Yet another New Orleans institution, also located on North Carrolton Avenue in Mid-City, Angelo Brocado’s is simply a must-stop. Not only does it look like an elegant old-fashioned ice-cream parlor, it’s been operated by the Brocato family since 1905. The company still uses the family techniques and recipes honed by Angelo Brocato and steeped in the Sicilian traditions hailing from Palermo over a hundred years ago.
According to the family history, Angelo churned ice cream by hand and produced then-novel flavors not offered in New Orleans before. One of those, torroncino, is still offered today. It’s a vanilla-based gelato with cinnamon and ground almonds. Another favorite is granita al limone, or lemon ice.
After almost 80 years in the French Quarter, Angelo Brocado’s relocated its storefront to Mid-City, retaining the Old World look and the reputation for using high-quality local ingredients and small-batch production.
These days, Brocado’s is still a sight to behold, especially during the holiday season. Everything on display inside those gleaming counters is worth a try, from biscotti to marzipan and other confections to cannoli Siciliana, granita, and pre-packaged ice in seasonal flavors like blackberry.
Gelato deserves a special mention. It comes in many size options, including pre-packed as spumoni or cassata (six slices each), and in the ever-popular flavors like Fiore di Latte, Mint Chocolate Chip, Straciatella, and Zuppa Inglese. Seating is limited and the line, especially on the weekends, could be out of the door, but you won’t forget this experience anytime soon, and for all the right reasons.
(4924 Prytania Street)
From staples like the trifecta of vanilla, chocolate and strawberry to the decidedly bolder flavors, Creole Creamery is always changing the menu and adding new flavors to its already impressive roster of unusual flavors. The ice cream and the sorbets are made daily and served in two locations, Uptown and Lakeview.
At the Uptown location, Chef Bryan Gilmore and his crew had been coming up with milkshakes and rotating the sundae specials. Ice cream is offered in flavors like lavender honey, Creole cream cheese, Black & Gold Crunch, Southern Comfort and cayenne, and the Green Fairy (dark chocolate chip, absinthe, candied orange peel).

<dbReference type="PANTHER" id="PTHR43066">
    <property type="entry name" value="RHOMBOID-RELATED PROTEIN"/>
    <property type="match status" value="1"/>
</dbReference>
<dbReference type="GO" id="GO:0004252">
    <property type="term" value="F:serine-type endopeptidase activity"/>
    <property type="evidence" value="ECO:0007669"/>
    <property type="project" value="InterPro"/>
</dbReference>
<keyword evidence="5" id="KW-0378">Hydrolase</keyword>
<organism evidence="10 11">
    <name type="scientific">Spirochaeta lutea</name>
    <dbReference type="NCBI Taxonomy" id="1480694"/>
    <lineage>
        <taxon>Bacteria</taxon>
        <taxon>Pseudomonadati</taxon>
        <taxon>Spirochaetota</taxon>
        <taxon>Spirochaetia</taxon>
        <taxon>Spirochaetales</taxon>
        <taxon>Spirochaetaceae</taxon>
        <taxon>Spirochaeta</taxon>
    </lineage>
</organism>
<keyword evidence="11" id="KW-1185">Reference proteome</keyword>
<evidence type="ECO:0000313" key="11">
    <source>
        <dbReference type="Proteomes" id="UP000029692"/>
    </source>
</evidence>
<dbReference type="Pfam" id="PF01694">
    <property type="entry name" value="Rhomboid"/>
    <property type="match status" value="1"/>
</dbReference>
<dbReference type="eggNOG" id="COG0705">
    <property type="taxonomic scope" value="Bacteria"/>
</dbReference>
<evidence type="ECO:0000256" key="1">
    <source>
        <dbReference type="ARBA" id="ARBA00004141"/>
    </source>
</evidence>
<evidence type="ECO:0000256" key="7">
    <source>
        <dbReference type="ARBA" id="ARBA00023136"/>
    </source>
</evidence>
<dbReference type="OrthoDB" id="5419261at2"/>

The no-sugar Susie Q concoction is two scoops of sugar-free ice cream, sugarless fudge, nuts, and a cherry. If you can’t decide on the flavor, they’ll let you try a few, or get an ice cream sampler or either four or six mini scoops.
Speaking of sundaes, you can try your luck in the so-called Tchoupitoulas Challenge at the Prytania Street location to down an epic sundae made with eight scoops of ice cream with eight toppings of your choice, served with whipped cream, cherries and wafers. Surviving that would get your name added to the Tchoupitoulas Hall of Fame wall.
(500 Port New Orleans Place, The Outlet Collection at Riverwalk)
Although The Fudgery is a nationwide chain and is located in a mall, it’s worth a consideration simply because it churns out excellent fudge in addition to ice cream, milkshakes, and caramel apples. It also comes with entertainment, as the staff not only makes the fudge in front of you while you wait, but they’ll also sing while doing it.
(417 Royal Street)
When in New Orleans, why not to go directly to the source and sample the famed Bananas Foster at the very same establishment that came up with it? Touted on Brennan’s menu as the “World Famous Bananas Foster,” this decadent dessert is made with bananas, butter, brown sugar, cinnamon, rum, and New Orleans Ice Cream Co. (a local company) vanilla bean ice cream. The famous dessert is traditionally flambeed tableside. It requires two people to order, but $10 won’t break the bank, and you can enjoy in the restaurant’s lush courtyard.